When conducting long term migration research using banding, returns are few for most species. With the numbers of people presently conducting research on N. Saw-whet Owls we get quite a few returns for that species. Most other species result in few returns although the larger species are more easily found after death and people sometimes see the leg band.
This winter I have had 2 bands reported. One: an American Kestrel was found slightly injured in a warehouse near Indianapolis, Indiana, on Nov. 29, 2020. The band number was reported to the Bird Banding Lab. who advised me of this information. I banded the Kestrel as a nestling on June 30, 2020 in a nest box about 7 miles south of Cheboygan; in cooperation with the Little Traverse Conservancy Kestrel box program. The Kestrel was sent to a rehabber and will hopefully be able to be released.
The second was a Red-tailed Hawk found dead under some conifers in a yard near Holly, Michigan on Feb. 11, 2021. The Red-tail was captured and banded by Nick Alioto at Mackinaw City on April 26, 2019 as part of MSRW’s pilot Raptor trapping project. When banded it was aged as an after third year adult; meaning it was 4 years old or older. Being found this winter means the bird was at least 6 years old when it died. It certainly would have been interesting to know where the Red-tail traveled over the last 2 years.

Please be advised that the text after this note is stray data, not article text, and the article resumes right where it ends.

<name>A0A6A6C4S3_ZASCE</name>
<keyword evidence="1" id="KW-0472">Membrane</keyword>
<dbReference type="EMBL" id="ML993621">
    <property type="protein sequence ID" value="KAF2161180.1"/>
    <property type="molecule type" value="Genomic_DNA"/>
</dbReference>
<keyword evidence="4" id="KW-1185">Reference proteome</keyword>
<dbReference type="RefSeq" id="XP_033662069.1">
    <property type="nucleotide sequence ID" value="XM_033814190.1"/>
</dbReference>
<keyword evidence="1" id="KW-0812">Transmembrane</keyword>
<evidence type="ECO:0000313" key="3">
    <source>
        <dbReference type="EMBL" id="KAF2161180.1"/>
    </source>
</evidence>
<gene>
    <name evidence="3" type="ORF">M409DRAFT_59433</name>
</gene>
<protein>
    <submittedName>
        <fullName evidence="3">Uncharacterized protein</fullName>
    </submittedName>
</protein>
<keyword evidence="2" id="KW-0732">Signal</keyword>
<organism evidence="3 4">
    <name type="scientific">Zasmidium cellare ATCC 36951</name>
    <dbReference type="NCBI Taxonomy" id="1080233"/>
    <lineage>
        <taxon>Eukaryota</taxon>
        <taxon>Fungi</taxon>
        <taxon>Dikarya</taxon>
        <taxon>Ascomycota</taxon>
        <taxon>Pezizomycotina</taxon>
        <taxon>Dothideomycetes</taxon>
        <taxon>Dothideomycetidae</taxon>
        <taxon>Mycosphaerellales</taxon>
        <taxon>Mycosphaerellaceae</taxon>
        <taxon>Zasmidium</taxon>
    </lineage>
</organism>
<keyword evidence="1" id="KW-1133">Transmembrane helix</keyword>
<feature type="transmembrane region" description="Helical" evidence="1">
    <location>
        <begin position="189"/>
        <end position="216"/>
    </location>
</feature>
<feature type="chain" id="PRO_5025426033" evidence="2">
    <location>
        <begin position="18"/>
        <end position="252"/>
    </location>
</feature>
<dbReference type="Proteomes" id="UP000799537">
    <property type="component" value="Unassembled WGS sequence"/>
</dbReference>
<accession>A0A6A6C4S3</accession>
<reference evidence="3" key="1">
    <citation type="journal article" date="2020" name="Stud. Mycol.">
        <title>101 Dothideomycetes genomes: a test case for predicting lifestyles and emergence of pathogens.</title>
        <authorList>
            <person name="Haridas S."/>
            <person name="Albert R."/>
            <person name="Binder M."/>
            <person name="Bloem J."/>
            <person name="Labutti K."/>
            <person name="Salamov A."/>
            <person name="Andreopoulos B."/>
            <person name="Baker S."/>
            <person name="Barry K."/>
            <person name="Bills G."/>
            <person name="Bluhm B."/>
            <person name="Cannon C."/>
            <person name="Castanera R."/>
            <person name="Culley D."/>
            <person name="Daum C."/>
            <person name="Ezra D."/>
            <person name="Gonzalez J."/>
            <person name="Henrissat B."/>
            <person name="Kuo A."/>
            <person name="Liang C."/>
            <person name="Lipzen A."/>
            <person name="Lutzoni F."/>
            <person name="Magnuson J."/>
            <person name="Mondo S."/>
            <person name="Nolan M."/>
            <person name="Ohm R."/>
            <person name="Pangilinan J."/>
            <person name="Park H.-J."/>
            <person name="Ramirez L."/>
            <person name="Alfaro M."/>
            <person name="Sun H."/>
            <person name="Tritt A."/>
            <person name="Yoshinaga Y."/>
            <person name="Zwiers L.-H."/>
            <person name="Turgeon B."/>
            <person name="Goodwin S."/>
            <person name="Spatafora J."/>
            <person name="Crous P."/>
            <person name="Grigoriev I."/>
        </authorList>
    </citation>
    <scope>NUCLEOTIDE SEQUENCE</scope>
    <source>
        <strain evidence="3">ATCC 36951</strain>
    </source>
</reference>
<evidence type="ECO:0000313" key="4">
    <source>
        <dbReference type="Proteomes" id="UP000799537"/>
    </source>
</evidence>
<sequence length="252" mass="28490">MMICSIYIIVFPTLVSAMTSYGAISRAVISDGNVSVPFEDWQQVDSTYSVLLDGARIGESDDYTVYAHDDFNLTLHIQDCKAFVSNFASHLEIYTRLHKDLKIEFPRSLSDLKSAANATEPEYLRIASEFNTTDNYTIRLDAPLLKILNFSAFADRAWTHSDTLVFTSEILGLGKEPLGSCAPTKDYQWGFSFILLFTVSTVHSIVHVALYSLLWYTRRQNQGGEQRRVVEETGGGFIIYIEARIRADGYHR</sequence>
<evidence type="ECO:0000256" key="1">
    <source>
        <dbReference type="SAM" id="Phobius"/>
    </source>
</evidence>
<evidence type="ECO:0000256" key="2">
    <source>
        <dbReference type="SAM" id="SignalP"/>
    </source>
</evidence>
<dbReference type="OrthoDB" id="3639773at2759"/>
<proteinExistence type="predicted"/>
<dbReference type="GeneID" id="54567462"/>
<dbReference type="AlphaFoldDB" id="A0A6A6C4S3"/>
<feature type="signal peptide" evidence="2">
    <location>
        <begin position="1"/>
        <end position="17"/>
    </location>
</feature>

MSRW is hoping to purchase some backpack transmitters to place on Red-tailed Hawks starting spring 2021 as part of Nick Alioto’s Red-tailed Hawk Master Thesis research. With deployment of these transmitters we will be able to follow some of the Red-tails during their travels. The transmitters typically work for up to 3 years which should provide some valuable information about the migration, wintering areas, and nesting areas for the Red-tails crossing the Mackinac Straits. Each transmitter costs $1,357.00 If you can support this special project, send a check to MSRW at P.O. Box 465, Petoskey, MI. 49770; or donate on the website, stating the donation is for the Red-tailed Hawk project.